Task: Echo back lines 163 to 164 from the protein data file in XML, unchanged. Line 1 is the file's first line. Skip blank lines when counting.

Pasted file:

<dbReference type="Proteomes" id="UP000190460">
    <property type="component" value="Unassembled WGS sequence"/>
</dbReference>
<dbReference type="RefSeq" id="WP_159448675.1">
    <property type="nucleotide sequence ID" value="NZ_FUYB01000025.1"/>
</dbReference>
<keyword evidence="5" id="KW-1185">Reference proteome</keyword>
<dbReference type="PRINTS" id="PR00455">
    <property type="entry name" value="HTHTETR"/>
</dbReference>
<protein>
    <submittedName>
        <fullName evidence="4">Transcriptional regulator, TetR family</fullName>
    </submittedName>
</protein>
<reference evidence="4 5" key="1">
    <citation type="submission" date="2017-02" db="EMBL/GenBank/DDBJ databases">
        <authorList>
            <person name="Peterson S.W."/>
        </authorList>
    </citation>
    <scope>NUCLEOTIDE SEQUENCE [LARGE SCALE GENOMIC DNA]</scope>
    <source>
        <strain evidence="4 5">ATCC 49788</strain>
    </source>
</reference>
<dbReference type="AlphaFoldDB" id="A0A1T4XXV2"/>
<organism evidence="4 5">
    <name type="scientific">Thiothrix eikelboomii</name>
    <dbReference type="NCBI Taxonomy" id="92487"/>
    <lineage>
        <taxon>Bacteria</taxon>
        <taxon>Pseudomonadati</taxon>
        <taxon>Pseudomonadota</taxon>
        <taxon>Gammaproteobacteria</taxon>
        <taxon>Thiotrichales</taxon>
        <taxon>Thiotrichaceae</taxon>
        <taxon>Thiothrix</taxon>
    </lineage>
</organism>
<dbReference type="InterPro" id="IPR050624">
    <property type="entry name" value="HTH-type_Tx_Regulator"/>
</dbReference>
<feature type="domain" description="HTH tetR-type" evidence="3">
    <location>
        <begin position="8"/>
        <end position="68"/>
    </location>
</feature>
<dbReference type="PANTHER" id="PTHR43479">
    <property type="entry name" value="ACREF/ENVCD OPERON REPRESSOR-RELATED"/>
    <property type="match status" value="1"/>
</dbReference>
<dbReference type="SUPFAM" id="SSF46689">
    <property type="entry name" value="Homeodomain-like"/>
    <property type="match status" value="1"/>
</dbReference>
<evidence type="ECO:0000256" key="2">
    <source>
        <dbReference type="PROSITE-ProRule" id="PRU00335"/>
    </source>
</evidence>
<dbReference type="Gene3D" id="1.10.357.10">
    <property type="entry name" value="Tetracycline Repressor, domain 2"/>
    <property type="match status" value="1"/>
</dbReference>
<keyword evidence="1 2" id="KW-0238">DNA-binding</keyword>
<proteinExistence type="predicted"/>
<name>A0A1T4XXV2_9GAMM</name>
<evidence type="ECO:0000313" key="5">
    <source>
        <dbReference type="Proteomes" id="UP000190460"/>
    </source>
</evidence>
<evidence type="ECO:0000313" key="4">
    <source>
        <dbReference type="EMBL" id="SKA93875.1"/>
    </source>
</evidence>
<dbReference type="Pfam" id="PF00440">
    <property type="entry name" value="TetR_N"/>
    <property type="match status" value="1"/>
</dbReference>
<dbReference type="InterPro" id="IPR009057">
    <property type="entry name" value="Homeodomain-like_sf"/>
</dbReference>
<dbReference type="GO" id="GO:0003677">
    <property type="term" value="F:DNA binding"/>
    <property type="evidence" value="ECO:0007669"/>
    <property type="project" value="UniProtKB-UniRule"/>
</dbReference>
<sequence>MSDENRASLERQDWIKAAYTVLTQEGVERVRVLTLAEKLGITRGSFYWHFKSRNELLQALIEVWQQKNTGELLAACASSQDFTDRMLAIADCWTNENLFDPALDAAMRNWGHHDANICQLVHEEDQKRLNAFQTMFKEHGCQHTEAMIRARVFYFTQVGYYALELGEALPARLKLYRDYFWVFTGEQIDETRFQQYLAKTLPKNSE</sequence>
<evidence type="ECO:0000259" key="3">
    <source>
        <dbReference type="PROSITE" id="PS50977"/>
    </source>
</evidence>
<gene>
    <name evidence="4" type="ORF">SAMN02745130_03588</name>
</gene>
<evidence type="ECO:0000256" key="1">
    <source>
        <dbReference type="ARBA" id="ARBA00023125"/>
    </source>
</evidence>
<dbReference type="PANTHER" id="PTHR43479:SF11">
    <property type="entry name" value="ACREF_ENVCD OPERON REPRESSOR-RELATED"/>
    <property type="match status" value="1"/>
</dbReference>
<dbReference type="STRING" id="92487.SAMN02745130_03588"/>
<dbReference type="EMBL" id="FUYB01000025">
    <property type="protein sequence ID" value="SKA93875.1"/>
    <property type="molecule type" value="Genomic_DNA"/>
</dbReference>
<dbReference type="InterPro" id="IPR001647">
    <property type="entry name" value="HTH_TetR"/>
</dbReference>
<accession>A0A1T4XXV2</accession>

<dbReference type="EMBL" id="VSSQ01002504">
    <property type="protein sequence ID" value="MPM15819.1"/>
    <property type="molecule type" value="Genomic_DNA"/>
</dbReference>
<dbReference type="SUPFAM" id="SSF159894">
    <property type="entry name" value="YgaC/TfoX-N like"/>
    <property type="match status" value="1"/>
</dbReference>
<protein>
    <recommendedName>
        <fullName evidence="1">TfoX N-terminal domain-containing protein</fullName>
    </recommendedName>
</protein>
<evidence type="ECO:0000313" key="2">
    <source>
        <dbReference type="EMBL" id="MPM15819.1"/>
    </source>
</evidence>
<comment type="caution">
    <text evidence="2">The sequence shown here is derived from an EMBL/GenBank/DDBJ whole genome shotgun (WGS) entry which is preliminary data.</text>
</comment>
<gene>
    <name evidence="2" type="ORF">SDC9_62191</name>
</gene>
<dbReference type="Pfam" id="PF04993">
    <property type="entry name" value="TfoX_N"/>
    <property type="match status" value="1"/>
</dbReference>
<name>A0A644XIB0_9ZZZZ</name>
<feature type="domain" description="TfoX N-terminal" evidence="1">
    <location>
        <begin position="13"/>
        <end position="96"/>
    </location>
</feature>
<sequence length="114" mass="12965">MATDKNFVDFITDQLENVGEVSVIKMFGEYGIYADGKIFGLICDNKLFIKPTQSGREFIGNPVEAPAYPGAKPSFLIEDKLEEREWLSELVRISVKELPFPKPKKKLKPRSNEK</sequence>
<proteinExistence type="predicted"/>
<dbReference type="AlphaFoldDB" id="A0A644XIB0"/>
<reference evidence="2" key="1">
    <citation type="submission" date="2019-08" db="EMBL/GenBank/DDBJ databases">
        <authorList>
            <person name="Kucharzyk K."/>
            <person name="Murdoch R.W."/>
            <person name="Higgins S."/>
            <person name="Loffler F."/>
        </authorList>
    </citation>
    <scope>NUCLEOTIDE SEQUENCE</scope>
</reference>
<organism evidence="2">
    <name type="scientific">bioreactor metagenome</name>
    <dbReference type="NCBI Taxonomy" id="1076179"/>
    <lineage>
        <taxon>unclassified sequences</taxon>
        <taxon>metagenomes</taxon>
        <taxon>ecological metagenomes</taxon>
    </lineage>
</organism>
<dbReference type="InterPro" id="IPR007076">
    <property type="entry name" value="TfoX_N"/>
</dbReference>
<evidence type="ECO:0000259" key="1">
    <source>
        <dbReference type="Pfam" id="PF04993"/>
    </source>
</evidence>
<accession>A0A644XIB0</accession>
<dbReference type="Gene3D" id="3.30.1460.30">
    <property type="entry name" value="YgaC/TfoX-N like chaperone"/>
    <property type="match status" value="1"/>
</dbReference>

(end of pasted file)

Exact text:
            <person name="Loffler F."/>
        </authorList>